Slam the Door Shut: Improving Building Energy by Evaluating Building Airflow

Incheon National University
4 min readAug 10, 2021

Scientists highlight the significance of addressing interzonal airflow across household entrance doors in reducing heat loads

The building sector is a major contributor to the increasing demand for energy and corresponding carbon emissions. As focus shifts to low-energy buildings, it is vital to comprehend the precise factors contributing to increased energy use. Now, scientists from Korea have studied the impact of external air infiltration and interzonal airflow on heating loads in multifamily high-rise buildings (MFHRBs), establishing a framework for evaluating airtightness in similar structures across different climate zones.

Scientists identify the contribution of air leakage pathways such as building envelopes and residential entrance doors to heating energy demands in multi-family high-rise buildings. | Photo Courtesy: Aleksandar Pasaric from Pexels

Buildings can play an essential role in the transition to a sustainable society as their construction, operation, and disposal require energy in different ways. For low-energy multi-family high-rise buildings (MFHRBs), the Korean government has consistently strengthened external thermal insulation. In winters, however, the height and compartmentalized nature of MFHRBs make the airflow between building spaces bring cold air into the house through air leaks in building elements (such as doors), inflating heating demands. Despite accounting for a sizeable portion of energy consumption, weather-driven airflow has garnered little attention.

Fortunately, a duo of scientists from Incheon National University, Korea, Mr. Juhyun Bak and Prof. Sungmin Yoon, recognized the importance of addressing weather-driven airflow to achieve low-energy building standards. In their recent study published in Renewable and Sustainable Energy Reviews, the scientists identified the prevalence of interzonal airflow in MFHRBs in Korea. “Several studies have focused solely on outdoor air infiltration across the building envelope as a cause of rising energy consumption,” says Prof. Yoon, explaining the motivation behind the study. “However, in MFHRBs, the interzonal airflow across the entrance door is the dominant factor in calculating household heating loads. We wanted to highlight this phenomenon and the role of entrance doors in air leakages.”

The scientists investigated the weather-driven airflow and the corresponding heating energy demand in MFHRBs using coupled thermal and airflow network simulation with measured and calibrated leakage datasets, and chose eight representative locations in Korea to exemplify different regional weather conditions. They compared the simulation outcomes to the approved heating energy demand of 15 kWh/m2⋅year and airtightness of 0.6 ACH50 (air changes per hour at a pressure difference of 50 Pascals — a standard metric used to assess airtightness).

They found that interzonal airflow rates were larger than external infiltration rates. This was due to strong stack effect (air movement due to temperature difference) during winters. Even with improved thermal insulation, the majority of Korea’s heating energy demand could not meet the standards. The airtightness limit (0.6 ACH50), while acceptable for southern regions, needed to be reduced for central regions. Furthermore, the weather-driven airflow dynamics made the conventional airtightness measures (ACH50) unreliable, calling for the use of other standard metrics (e.g., leakage area metrics for each airflow path) in such conditions.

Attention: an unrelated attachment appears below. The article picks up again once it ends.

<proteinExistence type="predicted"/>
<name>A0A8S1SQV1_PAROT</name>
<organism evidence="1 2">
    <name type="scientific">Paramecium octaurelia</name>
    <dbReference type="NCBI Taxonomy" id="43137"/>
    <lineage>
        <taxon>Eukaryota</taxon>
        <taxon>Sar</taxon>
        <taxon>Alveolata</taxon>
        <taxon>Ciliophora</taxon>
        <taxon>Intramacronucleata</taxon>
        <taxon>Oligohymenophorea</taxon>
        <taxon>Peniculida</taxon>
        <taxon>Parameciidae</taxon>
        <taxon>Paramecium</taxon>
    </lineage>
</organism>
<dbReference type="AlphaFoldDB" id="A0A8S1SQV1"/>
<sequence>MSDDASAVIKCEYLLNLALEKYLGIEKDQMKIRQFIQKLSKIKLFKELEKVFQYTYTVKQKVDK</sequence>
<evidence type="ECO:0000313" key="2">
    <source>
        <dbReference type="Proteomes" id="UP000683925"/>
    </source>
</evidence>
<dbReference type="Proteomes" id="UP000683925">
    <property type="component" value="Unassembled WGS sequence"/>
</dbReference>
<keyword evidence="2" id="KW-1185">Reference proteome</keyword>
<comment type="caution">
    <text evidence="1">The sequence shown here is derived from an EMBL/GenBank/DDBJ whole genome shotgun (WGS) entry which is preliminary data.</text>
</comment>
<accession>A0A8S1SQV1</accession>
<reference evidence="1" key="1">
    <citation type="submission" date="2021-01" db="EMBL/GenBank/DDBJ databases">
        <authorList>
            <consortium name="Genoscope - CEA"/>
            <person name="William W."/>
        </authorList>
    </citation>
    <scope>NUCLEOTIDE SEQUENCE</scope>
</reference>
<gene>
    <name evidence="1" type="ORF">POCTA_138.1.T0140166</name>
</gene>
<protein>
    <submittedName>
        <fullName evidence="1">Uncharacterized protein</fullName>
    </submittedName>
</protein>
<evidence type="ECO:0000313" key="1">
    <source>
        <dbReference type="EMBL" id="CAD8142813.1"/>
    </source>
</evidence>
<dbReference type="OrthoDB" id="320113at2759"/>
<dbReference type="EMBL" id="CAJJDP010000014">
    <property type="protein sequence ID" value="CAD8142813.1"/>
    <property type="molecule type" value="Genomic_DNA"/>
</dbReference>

“When recommending optimal airtightness levels for low-energy buildings, it is essential to consider the entrance door airtightness. Likewise, door manufacturers can market their products in compliance with the new regulations to achieve energy savings. We believe our study will redefine the approach to measuring airtightness,” comments an optimistic Prof. Yoon.

Let’s hope that this study will be a big step towards building sustainable vertical cities!


Authors: Juhyun Bak (1), Sungmin Yoon (1,2)

Title of original paper: Dwelling infiltration and heating energy demand in multifamily high-rise and low-energy buildings in Korea

Journal: Renewable and Sustainable Energy Reviews



(1) Division of Architecture and Urban Design, Incheon National University, Republic of Korea

(2) Institute of Urban Science, Incheon National University, Republic of Korea

About Incheon National University

Incheon National University (INU) is a comprehensive, student-focused university. It was founded in 1979 and given university status in 1988. One of the largest universities in South Korea, it houses nearly 14,000 students and 500 faculty members. In 2010, INU merged with Incheon City College to expand capacity and open more curricula. With its commitment to academic excellence and an unrelenting devotion to innovative research, INU offers its students real-world internship experiences. INU not only focuses on studying and learning but also strives to provide a supportive environment for students to follow their passion, grow, and, as their slogan says, be INspired.


About the author

Dr. Sungmin Yoon is an Assistant Professor at the Incheon National University, Korea. He earned his Ph.D. from the Department of Architectural Engineering at the University of Nebraska-Lincoln, USA in 2018. Building airflow and intelligent buildings are two of his primary research interests. He is currently focused on researching virtual sensing-driven intelligent applications in a smart city. In 2019, the Building and Environment journal honored him with the Best Paper Award. He has published 48 papers with over 300 citations to his credit.



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